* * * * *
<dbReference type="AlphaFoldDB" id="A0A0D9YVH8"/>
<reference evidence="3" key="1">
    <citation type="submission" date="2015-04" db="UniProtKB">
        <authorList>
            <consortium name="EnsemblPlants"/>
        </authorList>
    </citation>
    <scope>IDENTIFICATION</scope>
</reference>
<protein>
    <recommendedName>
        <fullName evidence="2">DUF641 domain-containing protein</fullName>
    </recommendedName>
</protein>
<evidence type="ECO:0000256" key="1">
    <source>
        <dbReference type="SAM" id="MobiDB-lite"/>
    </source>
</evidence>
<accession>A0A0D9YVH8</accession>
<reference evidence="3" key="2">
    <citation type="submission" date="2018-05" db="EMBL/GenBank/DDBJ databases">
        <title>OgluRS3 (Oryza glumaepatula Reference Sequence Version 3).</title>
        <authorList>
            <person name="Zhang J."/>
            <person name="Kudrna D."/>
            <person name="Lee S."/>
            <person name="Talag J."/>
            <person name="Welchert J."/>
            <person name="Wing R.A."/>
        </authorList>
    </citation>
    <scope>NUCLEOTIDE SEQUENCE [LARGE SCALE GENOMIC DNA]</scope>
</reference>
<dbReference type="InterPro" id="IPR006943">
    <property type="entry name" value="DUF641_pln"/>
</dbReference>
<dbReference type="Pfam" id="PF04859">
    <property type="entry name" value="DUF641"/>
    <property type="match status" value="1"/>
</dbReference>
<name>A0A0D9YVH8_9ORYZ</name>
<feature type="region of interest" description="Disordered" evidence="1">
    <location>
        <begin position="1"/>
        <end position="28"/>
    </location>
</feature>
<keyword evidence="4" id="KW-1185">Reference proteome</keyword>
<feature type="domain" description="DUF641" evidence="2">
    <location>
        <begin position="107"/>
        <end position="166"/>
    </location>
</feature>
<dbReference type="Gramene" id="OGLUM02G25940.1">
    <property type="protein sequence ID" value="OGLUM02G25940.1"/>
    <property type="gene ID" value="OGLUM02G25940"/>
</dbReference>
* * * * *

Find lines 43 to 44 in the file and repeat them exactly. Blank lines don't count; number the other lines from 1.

<feature type="region of interest" description="Disordered" evidence="1">
    <location>